Unfortunately, this seems to do very little good at all in changes student attitudes towards drugs. In fact, students are of the opinion that even if you’re unlucky enough to get caught, the rules are rather badly enforced. Hattie, who studies at a notoriously “ketty” Russell Group uni which boasts a “zero-tolerance drugs policy” told The Tab: “It doesn’t even feel illegal to take drugs when you’re at uni because it’s so normalised, and I’ve never heard of [someone getting kicked out] so it doesn’t really make a difference. I know students who deal who have been caught with drugs and arrested, one even went on trial, but they have all been allowed to stay on at uni.”

Fiona Measham of The Loop says these policies at unis are misguided and ineffective. “Universities are still threatening to expel students caught with drugs. This doesn’t help open up the conversation at all.” Fiona instead backs harm reduction approaches; policies that focus on student health and wellbeing and employ a wider use of drug testing.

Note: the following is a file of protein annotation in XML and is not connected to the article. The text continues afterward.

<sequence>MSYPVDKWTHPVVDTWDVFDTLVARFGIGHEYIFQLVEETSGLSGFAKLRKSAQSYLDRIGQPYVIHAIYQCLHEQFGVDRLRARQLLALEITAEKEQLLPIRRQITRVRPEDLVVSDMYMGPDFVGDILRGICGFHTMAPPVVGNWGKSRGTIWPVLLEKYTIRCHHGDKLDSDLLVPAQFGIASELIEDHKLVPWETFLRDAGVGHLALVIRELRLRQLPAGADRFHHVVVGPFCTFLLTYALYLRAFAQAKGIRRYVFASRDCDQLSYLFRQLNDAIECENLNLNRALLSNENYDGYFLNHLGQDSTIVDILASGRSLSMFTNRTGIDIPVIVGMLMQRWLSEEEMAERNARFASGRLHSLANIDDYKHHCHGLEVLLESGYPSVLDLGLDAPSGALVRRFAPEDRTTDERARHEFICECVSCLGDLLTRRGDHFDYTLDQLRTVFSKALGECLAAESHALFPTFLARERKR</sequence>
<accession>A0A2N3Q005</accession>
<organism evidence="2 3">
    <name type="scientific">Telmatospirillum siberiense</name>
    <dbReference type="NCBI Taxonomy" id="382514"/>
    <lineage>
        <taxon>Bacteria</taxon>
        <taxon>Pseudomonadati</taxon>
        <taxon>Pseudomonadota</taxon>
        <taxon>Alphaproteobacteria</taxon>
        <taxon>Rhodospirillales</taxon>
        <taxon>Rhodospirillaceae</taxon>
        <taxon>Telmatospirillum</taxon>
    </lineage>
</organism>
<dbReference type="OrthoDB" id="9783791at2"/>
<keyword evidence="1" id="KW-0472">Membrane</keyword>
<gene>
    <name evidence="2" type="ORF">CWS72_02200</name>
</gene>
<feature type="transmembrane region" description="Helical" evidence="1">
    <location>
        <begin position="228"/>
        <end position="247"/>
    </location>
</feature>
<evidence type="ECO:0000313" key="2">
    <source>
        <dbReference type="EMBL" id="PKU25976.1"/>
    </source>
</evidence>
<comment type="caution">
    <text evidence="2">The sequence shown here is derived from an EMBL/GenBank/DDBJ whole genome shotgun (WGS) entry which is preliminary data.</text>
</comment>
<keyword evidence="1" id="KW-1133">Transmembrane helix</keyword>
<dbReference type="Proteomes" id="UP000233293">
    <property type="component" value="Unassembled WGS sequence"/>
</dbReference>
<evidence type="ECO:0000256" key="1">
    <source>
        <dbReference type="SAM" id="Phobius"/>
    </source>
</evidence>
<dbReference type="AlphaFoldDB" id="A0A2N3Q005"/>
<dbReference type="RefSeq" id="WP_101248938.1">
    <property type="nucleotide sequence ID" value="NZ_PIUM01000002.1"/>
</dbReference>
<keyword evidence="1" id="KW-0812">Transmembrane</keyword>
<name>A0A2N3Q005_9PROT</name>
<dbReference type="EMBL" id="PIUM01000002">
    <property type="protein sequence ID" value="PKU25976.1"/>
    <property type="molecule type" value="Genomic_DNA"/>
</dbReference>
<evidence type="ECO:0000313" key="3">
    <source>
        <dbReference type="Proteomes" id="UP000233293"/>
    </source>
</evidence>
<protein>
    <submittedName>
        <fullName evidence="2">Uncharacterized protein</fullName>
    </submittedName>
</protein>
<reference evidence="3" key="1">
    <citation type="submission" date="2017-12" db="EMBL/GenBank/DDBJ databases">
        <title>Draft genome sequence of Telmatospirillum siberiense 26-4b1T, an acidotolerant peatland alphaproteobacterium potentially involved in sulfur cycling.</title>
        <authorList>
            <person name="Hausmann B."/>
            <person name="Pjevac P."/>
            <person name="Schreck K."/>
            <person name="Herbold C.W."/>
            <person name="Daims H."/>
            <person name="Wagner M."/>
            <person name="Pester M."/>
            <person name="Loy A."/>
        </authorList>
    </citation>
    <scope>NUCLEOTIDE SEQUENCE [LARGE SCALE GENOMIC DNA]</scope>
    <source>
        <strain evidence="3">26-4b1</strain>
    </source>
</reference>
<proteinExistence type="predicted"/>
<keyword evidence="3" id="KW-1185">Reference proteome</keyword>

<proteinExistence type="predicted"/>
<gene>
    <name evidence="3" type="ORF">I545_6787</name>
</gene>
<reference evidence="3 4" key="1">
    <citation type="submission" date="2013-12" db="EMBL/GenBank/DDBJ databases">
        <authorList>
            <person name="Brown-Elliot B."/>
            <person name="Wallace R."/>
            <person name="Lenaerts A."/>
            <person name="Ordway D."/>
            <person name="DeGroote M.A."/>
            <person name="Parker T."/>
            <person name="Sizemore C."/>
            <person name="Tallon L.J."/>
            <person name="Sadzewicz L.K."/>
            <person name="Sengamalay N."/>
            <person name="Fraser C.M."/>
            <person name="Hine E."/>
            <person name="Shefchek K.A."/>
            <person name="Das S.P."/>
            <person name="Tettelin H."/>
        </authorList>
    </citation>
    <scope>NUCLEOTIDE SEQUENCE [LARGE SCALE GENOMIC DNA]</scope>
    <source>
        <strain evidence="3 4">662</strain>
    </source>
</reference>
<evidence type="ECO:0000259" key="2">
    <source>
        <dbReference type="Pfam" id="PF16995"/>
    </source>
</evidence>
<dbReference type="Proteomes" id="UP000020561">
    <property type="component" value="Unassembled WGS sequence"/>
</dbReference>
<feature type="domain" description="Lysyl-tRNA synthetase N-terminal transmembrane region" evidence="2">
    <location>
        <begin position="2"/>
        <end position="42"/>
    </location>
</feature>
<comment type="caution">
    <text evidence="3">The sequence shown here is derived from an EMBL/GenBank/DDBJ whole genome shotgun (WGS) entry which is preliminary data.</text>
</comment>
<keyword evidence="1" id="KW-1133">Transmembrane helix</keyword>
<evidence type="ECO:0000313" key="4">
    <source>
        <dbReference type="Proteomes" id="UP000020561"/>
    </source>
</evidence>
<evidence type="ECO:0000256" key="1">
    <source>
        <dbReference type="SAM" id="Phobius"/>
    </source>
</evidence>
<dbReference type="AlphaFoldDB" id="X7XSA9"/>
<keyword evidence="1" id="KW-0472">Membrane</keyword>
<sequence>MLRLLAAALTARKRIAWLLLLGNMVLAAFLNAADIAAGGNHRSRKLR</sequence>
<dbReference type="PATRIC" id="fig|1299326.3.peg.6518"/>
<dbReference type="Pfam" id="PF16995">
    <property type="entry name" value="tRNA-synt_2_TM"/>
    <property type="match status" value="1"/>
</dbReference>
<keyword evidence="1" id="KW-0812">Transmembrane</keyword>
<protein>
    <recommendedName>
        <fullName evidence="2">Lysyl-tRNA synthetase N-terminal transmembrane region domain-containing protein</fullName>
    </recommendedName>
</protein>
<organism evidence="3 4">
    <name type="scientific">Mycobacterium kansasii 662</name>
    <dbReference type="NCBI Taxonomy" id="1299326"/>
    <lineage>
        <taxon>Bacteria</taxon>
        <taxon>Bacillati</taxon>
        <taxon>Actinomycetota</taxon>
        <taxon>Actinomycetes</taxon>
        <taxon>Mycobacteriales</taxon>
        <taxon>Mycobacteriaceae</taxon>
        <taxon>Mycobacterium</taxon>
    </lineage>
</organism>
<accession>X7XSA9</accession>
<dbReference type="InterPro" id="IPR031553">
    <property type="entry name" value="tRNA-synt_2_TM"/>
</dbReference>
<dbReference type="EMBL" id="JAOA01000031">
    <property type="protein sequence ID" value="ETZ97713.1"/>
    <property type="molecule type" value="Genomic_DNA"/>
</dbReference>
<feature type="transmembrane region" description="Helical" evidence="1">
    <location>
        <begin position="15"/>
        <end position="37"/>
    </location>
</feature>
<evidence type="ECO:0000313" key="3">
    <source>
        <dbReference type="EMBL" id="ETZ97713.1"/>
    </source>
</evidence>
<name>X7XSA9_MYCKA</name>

While some universities have moved toward harm reduction approaches, Newcastle University included, this doesn’t come without its own limits. The Guardian recently reported on Bristol University’s decision to help supply students with self-testing drug kits, a bold move amongst its zero-tolerance peers. But self-testing kits are far from perfect. “The Guardian reported the Bristol Uni home test kits meaning to be positive,” Fiona says, “but the article unintentionally illustrated the problem with them. The article quoted a student relieved that he had identified methamphetamine in a pill and implying he’d have died if he’d taken the pill. Firstly, test kits don’t test for meth, just amphetamines, and secondly, amphetamines are probably less deadly than MDMA. After all, children with ADHD are given dexamphetamine daily. So people are hyping up the accuracy and the value of home test kits.”